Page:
Although relative peace has been restored in Côte d’Ivoire, the post-election conflict peace initiative needs to be developed to return the country back to normalcy by building up structures that will aid the economic, social and political development. The political state of Côte d’Ivoire is very sensitive and necessitates pragmatic actions considering the fact that the country will be going for another election in 2020 despite the failure of the policy of reconciliation. There are risks such as pro-Gbagbo elements who are yet to be enrolled on the national reconciliation and social cohesion program, hardship evidenced by regular strikes and possible instrumentalization of dissatisfied young people, which should be critically addressed to prevent any form of electoral conflict in 2020. ECOWAS should, therefore, work with the civil society organizations in Côte d’Ivoire to improve the socio-political environment of the country. This will go a long way in unifying the country that was polarized into two factions by the 2010 post-electoral conflict.


1. Staff of the Friedrich Naumann Foundation for Freedom
2. State’s Inspector and Chief of Staff of Former President Bedié
3. The Resident Representative of ECOWAS in Côte d’Ivoire
4. Advisor for Military and Security Affairs of ECOWAS
5. The Representative of ECOWAS Staff in Cote d’Ivoire
6. President of CIVIS-Côte d’Ivoire
7. African Union and ECOWAS Electoral Observer
8. Lecturers at the University of Bouaké
9. Lecturers at the University of Felix Houphouet Boigny
10. Political scientists and staff of the “Centre de Recherche Politique d‟Abidjan
11. Staff of SEPHIS NGO.
12. Students from University of Cocody at the Department of Philosophy.


The authors have not declared any conflict of interests.


This work was extracted from the master’s thesis of Denis  Adesina   Daniel,   submitted  to  the  University  of Ibadan under the ECOWAS Nnamdi Azikiwe Academic Mobility Scheme (ENAAMS). The current employment of the first author bears no responsibility for the information in this article. All key informants are appreciated for their participation. The authors also appreciate the rigorous work of the anonymous reviewers and the Editor.


Al-Jazeera English (2011). "Deadly Clashes in Cote d'Ivoire- Africa". 


Amnesty International (2010). "Ivory Coast: 'Disappointment' at UN's response to worsening situation" 


Andrew H (2011). BBC News- Ivory Coast: UN presses Ouattara over Duekoue massacre". 

View. Retrieved 18 December 2016.


Associated Press (2011). Ivory Coast standoff ends with strongman's capture." 

View. Retrieved 10 December 2017.


BBC News (2011). Ivory Coast: Gbagbo troops 'hit' Ouattara hotel HQ. 

View Retrieved 5 January 2017.


BBC News (2011). Ivory Coast: UN forces fire on pro-Gbagbo camp. Retrieved 28 December 2016.


BBC News Online (2011). "Ivory Coast crisis: 'Deadly shelling' in Abidjan" 

View. Retrieved 18 December 2016.


Betek CM, Fayomi OO, Gbenga M (2018). Cross Border Movement and Language Barriers in West Africa. Acta Universitatis Danubius 11(1):126-140.


Bohgard M, Karlsson S, Lovén E, Mikaelsson L-Å, Mårtensson L, Osvalder A-L, Rose L, Ulfvengren P (2009). Work and Technology on Human Terms. Stockholm.


Chafer T (2002). The End of Empire in French West Africa: France's Successful Decolonization.


Constitution of Cote d'Ivoire (2019). Côte d'Ivoire's Constitution of 2016. Government of Cote d'Ivoire. 

View. Retrieved on 12 December 2019.


Cook N (2011). Côte d'Ivoire Post-Gbagbo: Crisis Recovery. Washington, DC: Congressional Research Service.


Demola A (2011). International Context Interaction Perspective Measuring impact in terms of Conflict situation In: Albert IO, Eselebor WA, Danjibo ND (eds). Society for Peace Studies and practice, Abuja in Collaboration with John Archers Publishers Ltd.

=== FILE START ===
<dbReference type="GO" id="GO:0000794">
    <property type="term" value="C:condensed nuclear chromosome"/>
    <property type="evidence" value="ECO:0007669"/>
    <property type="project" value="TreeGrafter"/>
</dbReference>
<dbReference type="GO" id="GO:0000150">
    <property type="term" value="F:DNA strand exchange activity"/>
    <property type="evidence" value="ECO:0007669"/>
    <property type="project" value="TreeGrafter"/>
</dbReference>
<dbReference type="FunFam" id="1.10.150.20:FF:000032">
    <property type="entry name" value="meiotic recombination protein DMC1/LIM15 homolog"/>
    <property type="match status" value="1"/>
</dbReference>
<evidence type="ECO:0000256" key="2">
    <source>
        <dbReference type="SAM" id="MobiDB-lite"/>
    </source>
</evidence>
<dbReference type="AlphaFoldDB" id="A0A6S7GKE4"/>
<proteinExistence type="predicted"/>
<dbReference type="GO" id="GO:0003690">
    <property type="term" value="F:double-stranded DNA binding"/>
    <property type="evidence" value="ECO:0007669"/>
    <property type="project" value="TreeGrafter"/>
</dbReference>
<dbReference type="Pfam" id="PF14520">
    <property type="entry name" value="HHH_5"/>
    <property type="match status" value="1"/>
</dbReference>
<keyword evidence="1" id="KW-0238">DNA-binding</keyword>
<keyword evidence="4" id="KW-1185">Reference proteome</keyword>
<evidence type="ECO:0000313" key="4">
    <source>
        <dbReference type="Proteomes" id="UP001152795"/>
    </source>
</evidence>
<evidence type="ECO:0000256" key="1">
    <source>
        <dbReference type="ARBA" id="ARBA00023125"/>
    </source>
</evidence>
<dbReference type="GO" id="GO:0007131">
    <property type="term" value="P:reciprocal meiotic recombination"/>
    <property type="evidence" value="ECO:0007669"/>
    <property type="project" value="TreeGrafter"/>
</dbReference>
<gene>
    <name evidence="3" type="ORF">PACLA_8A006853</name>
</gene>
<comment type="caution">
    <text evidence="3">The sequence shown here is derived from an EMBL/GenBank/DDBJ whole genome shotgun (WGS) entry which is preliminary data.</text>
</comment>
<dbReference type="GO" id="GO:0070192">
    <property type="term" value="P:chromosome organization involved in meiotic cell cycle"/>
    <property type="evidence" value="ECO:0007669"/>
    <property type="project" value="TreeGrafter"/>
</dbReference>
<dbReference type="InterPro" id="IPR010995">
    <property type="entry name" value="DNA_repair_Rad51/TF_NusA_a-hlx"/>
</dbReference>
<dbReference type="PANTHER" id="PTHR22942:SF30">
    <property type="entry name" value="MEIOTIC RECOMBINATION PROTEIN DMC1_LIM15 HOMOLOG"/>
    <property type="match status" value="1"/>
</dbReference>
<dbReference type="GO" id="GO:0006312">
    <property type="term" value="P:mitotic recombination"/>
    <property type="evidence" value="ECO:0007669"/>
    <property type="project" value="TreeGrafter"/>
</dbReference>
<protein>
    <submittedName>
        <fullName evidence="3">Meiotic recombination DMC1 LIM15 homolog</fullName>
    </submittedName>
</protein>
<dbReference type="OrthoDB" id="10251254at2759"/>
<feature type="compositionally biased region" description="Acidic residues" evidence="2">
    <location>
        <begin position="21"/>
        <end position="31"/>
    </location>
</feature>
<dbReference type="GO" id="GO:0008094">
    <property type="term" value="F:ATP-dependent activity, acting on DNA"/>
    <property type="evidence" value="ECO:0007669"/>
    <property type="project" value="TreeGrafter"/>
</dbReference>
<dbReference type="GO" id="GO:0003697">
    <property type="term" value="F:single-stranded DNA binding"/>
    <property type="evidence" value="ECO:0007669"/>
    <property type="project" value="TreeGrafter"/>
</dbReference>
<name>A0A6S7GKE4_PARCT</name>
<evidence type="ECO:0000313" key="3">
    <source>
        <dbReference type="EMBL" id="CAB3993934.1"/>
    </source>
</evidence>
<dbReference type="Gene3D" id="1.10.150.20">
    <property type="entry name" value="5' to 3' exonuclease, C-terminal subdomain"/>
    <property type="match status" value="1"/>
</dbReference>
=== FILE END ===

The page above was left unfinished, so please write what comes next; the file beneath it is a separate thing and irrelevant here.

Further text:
Economic Community of West African States (ECOWAS) (2001). Protocol A/SP1/12/01 on Democracy and Good Governance Supplementary to the Protocol relating to the Mechanism for Conflict Prevention, Management, Resolution, Peacekeeping and Security. Dakar.


Economic Community of West African States (ECOWAS) (2014). Forty-Fifth Ordinary Session of the Authority of ECOWAS Heads of States and Government. Accra.


Economic Community of West African States (ECOWAS) (2019). Treaties. 

View. Retrieved on 25 January 2020.


Final Communiqué of Extraordinary Session of the Authority of Head of States and Government on Cote d'Ivoire (2010), (ECW/CEG/ABJ/ EXT/FR/ Rev)


Gberie L (2005). A dirty war in West Africa: the RUF and the destruction of Sierra Leone. Indiana University Press.


Gberie L, Addo P (2004). Challenges of Peace implementation in Cote d'Ivoire. In Report on an expert Workshop presented by the Kofi Annan International Peacekeeping Training Centre (KAIPTC) in Collaboration with the Zentrum fur Internationale Friedenseinsatze (ZIF).


International Crisis Group (ICG) (2011). Cote d"Ivoire: Is war the only option? Report 171 on Africa. Accessed from 

View on 15 December 2019.


International Peace Institute (IPI) (2011). African Leaders Series. Accessed from 



Isakova Y (2011). Russia to inquire into Cote d'Ivoire crisis. The Voice of Russia.


Laing A (2011). Ivory Coast: UN and French helicopter gunships attack Laurent Gbagbo residence. The Daily Telegragh.


Loucoumane D (2010). World leaders back Ouattara as Ivory Coast poll winner. Reuters.


Magazzino C (2016). Fiscal Variables and Growth Convergence in the ECOWAS. African Journal of Economic and Management Studies 7(2):147-163.


Niemann M (2011). Bitter Chocolate Reflections on the politics of cocoa and chocolate.


Redmond NA (2009). Cote d'Ivoire. Microsoft Encarta, DVD, Microsoft Corporation.


Stromberg J (2011). The Real Birth of American Democracy. Accessed from 

View on 20 October 2019.


Terwase IT, Adesina OS, Puldu GS, Abdul-Talib A-N (2018). The Role of ECOWAS on Peace and Conflict Resolution in Nigeria and Gambia. IRA-International Journal of Management and Social Sciences 12(3):55-61. 


United Nations Security Council (2007). Ouagadougou Political Agreement. United Nations (UN), General Report, S/2007/144.


United Nations to Cote d'Ivoire (2003). Cote d'Ivoire MINUCI- Background.


Voice of America (2010). UN Spokesman: Gbagbo Not Ivory Coast President". 

View. Retrieved 21 December 2016.


Voice of America News (2011). UN Ivory Coast Crisis Not Over Yet". 

View Retrieved 05 June 2017.


Zounmenou DD, Loua RS, (2011). Confronting complex political crises in West Africa: An analysis of ECOWAS responses to Niger and Cote d'Ivoire. Institut for Security Studies, paper 230.